Encyclopedia of Signaling Molecules

2018 Edition
| Editors: Sangdun Choi

Lysophosphatidic Acid Receptor

  • Nobuyuki Fukushima
  • Tsuyoshi Kado
  • Toshifumi Tsujiuchi
Reference work entry
DOI: https://doi.org/10.1007/978-3-319-67199-4_101681

Synonyms

Historical Background

Lysophosphatidic acid (LPA) is a simple phospholipid consisting of a fatty acid linked to sn-1 or sn-2 and a phosphate at 2n-3 position of the glycerol backbone (Fig. 1). Historically, LPA was considered to be a metabolite of membrane phospholipids until 1989, when it was suggested to act as an intercellular signaling molecule that stimulates cell proliferation through heterotrimeric G protein activation (van Corven et al. 1989). In 1996, the first LPA receptor gene (Lpar1) was isolated as a G protein-coupled receptor (GPCR) gene predominantly expressed in the ventricular zone of the developing cerebral cortex of mice (Hecht et al. 1996). The mouse Lpar1 gene was originally termed ventricular zone gene-1 (vzg-1), and the most related gene showing the highest percentage amino acid identity was endothelial differentiation gene-1 (edg-1), which had been isolated as an orphan GPCR gene expressed in differentiating endothelial cells. Shortly after identification of vzg-1 as a LPA receptor gene, edg-1 was demonstrated to encode a cognate receptor for sphingosine-1-phosphate, another signaling lysophospholipid structurally related to LPA (Fig. 1) (Lee et al. 1998). Following the identification of Lpar1, a homology-based investigation identified two additional LPA receptor genes, Lpar2 and Lpar3, in rodents as well as humans (Ishii et al. 2004).
Lysophosphatidic Acid Receptor, Fig. 1

Structures of various lipid agonists of LPA and S1P receptors. 1-Oleoly-LPA, 2-oleoly-LPA, and 1-octadecenyl-LPA are shown as representatives for 1-acyl-, 2-acyl-, and 1-alkyl-LPA, respectively. S1P, p2-AG, pAEA, and FPP are sphingosine-1-phosphate, phospho-2-arachidonyl glycerol, phospho-2-arachidonyl ethanolamine, and farnesyl pyrophosphate, respectively

In 2003, a ligand screening assay for the purinergic GPCR, P2Y9, revealed that its agonist is LPA, not nucleotides, such as ATP (Noguchi et al. 2003). This result led investigators to pursue the identification of a ligand for the related receptor, GPR92, leading to the finding that its agonist is also LPA (Lee et al. 2006). Distinct human genetic studies and other in vitro studies further confirmed that P2Y5 is also the sixth LPA receptor (Pasternack et al. 2008; Yanagida et al. 2009). P2Y9, GPR92, and P2Y5 are structurally related to one another and form a large cluster in the phylogenetic tree, which is far distant from the cluster of LPAR1, LPAR2, and LPAR3 (Fukushima et al. 2015). According to these successive studies, P2Y9, GPR92, and P2Y5 were termed LPAR4, LPAR5, and LPAR6, respectively (Kihara et al. 2014).

The identification of six types of LPA receptors, together with discoveries of enzymes responsible for LPA production and degradation, has established LPA as an important lipid mediator that has essential roles in body development and also influences the pathophysiology of many diseases (Tsujiuchi et al. 2014; Yung et al. 2014). Thus, current studies are now expanding to translational and clinical trials aiming to develop treatments for several diseases.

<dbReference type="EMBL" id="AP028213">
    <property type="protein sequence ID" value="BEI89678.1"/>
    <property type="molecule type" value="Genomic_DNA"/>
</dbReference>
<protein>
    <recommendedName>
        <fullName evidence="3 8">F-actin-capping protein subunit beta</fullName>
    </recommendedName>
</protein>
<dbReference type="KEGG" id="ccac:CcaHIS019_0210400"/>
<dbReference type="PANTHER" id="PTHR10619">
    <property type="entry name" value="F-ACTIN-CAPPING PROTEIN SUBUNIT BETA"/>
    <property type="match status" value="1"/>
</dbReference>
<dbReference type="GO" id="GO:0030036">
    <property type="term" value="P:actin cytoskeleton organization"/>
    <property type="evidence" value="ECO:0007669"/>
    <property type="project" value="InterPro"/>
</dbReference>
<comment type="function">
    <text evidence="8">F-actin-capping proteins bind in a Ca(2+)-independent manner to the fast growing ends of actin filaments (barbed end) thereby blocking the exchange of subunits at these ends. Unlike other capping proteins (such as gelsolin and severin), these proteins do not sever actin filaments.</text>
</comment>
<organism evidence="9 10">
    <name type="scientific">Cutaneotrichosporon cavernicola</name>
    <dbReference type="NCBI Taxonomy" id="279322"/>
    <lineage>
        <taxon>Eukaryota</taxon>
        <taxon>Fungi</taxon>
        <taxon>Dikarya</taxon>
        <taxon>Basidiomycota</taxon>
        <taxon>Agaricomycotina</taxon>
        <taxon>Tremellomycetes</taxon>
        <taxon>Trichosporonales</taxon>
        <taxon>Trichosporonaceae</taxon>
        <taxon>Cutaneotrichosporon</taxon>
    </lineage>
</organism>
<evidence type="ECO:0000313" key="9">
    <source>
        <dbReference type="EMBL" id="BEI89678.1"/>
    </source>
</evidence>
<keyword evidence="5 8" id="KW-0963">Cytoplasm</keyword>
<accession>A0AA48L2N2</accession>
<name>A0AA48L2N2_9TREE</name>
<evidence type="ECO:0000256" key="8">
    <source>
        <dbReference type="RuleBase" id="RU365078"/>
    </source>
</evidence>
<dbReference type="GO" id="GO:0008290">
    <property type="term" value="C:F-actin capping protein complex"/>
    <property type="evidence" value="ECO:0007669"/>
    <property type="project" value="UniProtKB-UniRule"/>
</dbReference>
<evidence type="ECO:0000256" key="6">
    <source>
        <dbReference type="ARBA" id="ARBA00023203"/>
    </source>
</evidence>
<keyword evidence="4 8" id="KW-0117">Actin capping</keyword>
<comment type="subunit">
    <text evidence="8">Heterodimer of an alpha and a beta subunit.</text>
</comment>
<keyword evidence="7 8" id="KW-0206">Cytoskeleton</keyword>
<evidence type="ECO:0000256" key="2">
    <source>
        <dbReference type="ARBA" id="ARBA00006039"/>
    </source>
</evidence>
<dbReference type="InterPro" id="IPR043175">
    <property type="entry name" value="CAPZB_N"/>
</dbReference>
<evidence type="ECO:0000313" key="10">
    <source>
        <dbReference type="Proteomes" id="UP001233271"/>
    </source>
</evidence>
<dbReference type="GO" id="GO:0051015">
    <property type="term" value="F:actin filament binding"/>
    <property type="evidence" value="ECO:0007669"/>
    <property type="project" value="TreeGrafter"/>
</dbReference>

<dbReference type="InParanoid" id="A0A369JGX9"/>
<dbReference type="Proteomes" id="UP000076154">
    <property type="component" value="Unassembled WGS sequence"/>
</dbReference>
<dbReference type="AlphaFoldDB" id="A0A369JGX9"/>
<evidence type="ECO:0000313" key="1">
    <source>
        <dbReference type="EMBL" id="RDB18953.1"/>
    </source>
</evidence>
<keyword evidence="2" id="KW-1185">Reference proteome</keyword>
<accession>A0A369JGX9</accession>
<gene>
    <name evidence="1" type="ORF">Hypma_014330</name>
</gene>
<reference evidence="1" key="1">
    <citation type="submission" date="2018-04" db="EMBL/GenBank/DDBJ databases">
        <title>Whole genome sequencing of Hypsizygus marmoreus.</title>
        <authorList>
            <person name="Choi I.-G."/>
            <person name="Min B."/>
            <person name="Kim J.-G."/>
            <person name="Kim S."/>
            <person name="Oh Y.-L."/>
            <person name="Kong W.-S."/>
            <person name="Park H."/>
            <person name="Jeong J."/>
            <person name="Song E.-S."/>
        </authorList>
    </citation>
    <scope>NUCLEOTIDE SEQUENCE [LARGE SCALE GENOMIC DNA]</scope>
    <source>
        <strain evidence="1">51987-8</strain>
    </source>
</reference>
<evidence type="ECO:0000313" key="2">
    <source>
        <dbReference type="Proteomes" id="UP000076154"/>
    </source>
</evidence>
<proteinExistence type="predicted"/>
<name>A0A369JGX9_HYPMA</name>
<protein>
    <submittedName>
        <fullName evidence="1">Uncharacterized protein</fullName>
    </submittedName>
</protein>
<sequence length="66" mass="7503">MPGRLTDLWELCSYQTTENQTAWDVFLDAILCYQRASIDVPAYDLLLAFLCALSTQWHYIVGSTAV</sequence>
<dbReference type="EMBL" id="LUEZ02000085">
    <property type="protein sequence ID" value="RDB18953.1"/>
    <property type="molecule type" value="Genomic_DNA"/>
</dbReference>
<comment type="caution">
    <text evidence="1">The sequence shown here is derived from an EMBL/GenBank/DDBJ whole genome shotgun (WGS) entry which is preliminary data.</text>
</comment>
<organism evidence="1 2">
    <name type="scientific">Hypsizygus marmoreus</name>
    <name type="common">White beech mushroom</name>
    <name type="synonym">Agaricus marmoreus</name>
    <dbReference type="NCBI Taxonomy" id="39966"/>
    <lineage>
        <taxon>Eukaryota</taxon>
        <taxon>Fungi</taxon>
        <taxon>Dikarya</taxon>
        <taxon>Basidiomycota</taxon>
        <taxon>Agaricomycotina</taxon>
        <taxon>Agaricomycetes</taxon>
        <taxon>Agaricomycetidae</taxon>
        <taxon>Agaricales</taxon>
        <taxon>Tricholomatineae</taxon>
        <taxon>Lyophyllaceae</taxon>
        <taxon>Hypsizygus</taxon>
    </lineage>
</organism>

LPA Receptors

The International Union of Basic and Clinical Pharmacology (IUPHAR) has updated the nomenclature for the six types of LPA receptors as LPA1–LPA6, which are encoded by the corresponding genes, Lpar1Lpar6 in nonhumans and LPAR1LPAR6 in humans (Kihara et al. 2014). Although some GPCRs are proposed to be LPA receptors, including GPR35 and GPR87, we will mention only Lpar1Lpar6.

LPAR1/Lpar1

Human LPAR1 encodes a 41 kDa protein consisting of 364 amino acids. Lpar1 is highly conserved among vertebrates, and human LPA1 shares more than 88% amino acid identity with medaka (Oryzias latipes) LPA1 (Fukushima et al. 2015). Computational and mutagenesis analyses of human LPA1 have identified several amino acid residues critical for ligand recognition and binding, which include R3.28, Q3.29, and K7.36 (Valentine et al. 2008). These residues are conserved across vertebrates, suggesting that LPA1-mediated signaling plays an important and common role in vertebrates (Fukushima et al. 2015). A recent study of the crystal structure of human LPA1 revealed the structural mechanisms by which extracellularly produced LPA can easily access the binding pocket of LPA1 (Chrencik et al. 2015). Moreover, this study also demonstrated that LPA1 is capable of binding to phosphorylated forms of 2-arachidonyl glycerol (2-AG) and 2-arachidonyl ethanolamine (2-AEA), both of which are ligands for cannabinoid receptors closely related with LPA and S1P receptors (Fig. 1). Phosphorylated 2-AG belongs to 2-acyl-LPA, which shows an equivalent ligand preference for LPA1 as 1-acyl-LPA (Fig. 2). Thus, it is suggested that LPA1-mediated signaling is affected not only by LPA-producing pathways but also by 2-AG- or 2-AEA-producing pathways.
Lysophosphatidic Acid Receptor, Fig. 2

Relative ligand preferences and G protein coupling of LPA1–LPA6. ‖ indicates that two lipids show almost equivalent preferences for LPA receptors. ∧ indicates that two lipids show inequivalent preferences for LPA receptors. Because the relative preferences of FPP and 1-acyl-LPA for LPA5 are controversial, they are not compared